It’s not like Kevin Durant and Russell Westbrook are angry with their former teammate and best friend James Harden, but it seems they take great joy in beating him. The Oklahoma City Thunder simply have too much offense and the right kind of defense for the Houston Rockets to handle.
While the Rockets gave great defensive teams like Minnesota, Chicago and Memphis a world of problems over the last few weeks with their high paced offense and with no one being able to handle James Harden on the fast break and his isolation plays, the last two defeats against the San Antonio Spurs and the Thunder teach us something different. The way to beating the Rockets isn’t great defense, but having the ability to run with them and outscoring them.
The Rockets and the Thunder have been switching positions at the top of the NBA’s scoring charts for last couple of weeks, but in Houston, the Thunder got a knockout victory. Their defense stepped up in the fourth quarter and made life very hard for Harden and his isolation plays, swatted and defended very well by a very athletic group that had no problem making the right kind of switches against the strong headed guard, who didn’t look quite often for his teammates. Harden finished with 25 points, shooting 6-17 from the field, finishing with only 1 assist.
On the other end, it was the Thunder gone wild, from the moment Kevin Durant got going. He did miss seven of his first eight shots, but cored 11 points during a 16-0 run by the Thunder to end the first half and another big run early in the third closed out the game, as the Thunder, with a 124-94 win, enjoyed their most impressive offensive performance on the road in over three years.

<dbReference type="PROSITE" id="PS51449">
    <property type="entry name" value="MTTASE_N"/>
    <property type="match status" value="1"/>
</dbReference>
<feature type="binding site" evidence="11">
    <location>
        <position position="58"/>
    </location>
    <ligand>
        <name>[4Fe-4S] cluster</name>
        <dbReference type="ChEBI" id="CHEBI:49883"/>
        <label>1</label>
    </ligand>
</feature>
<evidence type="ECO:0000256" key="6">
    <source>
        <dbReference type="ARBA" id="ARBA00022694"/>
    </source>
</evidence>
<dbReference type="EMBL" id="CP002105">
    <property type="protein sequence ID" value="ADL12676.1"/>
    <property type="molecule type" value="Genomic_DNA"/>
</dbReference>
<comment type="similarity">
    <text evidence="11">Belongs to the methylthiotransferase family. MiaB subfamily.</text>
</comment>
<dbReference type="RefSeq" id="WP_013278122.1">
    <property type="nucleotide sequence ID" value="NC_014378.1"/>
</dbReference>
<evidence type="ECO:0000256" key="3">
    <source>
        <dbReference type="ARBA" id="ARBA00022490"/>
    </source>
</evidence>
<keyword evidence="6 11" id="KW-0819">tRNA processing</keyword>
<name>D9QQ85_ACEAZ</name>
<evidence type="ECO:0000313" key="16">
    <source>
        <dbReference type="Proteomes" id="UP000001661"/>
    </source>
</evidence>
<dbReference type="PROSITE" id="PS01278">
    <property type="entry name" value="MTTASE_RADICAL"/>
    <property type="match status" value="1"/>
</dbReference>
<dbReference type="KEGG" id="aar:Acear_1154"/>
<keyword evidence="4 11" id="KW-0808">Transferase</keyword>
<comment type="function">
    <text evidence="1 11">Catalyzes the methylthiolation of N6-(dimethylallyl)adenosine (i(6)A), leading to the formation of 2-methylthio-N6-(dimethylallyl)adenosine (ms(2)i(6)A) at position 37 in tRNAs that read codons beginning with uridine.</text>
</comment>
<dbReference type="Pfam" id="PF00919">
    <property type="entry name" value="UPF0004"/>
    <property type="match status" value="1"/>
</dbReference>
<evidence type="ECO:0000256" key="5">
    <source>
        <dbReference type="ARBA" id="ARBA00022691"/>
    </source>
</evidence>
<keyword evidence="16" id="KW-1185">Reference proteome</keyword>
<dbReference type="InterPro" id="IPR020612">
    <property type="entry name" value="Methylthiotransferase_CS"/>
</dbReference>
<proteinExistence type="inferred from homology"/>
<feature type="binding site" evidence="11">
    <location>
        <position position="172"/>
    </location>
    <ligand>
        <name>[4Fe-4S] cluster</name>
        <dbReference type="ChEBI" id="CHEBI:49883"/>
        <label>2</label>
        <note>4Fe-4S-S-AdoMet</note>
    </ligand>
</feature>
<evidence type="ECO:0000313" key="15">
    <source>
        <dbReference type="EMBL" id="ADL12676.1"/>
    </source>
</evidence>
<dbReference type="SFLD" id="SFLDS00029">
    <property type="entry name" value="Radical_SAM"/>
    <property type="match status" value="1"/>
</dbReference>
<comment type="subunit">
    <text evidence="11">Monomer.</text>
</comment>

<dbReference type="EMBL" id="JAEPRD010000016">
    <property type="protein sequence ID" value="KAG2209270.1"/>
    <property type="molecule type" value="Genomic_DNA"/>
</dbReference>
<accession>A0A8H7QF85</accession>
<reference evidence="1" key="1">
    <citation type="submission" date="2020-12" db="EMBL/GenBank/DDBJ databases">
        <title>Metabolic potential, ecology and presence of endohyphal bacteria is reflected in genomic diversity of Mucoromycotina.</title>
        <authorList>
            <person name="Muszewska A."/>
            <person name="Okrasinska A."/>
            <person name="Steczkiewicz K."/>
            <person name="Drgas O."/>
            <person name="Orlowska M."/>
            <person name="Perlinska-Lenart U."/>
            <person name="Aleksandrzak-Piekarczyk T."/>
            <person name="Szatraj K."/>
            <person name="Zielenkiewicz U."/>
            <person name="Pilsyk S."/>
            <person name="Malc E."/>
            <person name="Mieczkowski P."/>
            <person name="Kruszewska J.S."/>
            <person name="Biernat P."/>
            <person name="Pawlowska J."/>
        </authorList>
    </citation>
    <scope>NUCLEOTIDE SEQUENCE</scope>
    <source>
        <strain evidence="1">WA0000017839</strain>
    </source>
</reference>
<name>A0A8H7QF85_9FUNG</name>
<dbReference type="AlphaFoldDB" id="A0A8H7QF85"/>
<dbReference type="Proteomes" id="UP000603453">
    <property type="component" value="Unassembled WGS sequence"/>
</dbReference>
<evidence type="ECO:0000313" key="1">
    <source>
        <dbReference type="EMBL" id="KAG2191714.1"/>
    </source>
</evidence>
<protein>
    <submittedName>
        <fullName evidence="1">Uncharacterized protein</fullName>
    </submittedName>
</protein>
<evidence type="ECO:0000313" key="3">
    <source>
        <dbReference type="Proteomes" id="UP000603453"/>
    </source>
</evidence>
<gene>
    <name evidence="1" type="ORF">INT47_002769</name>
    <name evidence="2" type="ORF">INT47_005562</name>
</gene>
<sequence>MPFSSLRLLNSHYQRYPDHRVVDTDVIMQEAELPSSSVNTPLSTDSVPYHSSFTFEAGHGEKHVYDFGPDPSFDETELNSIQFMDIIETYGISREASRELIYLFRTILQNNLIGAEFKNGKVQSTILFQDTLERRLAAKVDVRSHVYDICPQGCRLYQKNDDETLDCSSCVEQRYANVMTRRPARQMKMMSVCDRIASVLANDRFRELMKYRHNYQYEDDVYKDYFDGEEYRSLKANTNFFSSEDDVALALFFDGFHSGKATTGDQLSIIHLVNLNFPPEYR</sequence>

Durant finished with 26 points, hitting four three pointers. The best player on the court was Russell Westbrook, who obviously took more shots than Durant, but unlike a lot of times this season, his efficiency off the pick n’ roll was fantastic. He finished with 28 points and 8 assists (50%) from the field, and was 6-for-9 and scored 14 on pick n’ roll plays. He is shooting 39.8 percent on pick-and-roll plays this season and has been involved in the second-most plays as the pick-and-roll ball handler in the league, behind Raymond Felton.
This was an ugly game in terms of ball handling. The pace was too much to handle quite often, but the Thunder made the most of that. They turned the ball over 21 times, the Rockets did 24 times. They also allowed the Thunder to score 32 points off these turnovers, as Jeremy Lin and James Harden combined for 8.
It was a matter of who has the ability to play good defense and smart offense, and the Thunder showed once again that they’re superior by quite a large distance in that department. James Harden talked about being careless with the ball, but maybe with some sort of a point to prove after losing his previous meeting with his former team, he made things worst by being selfish.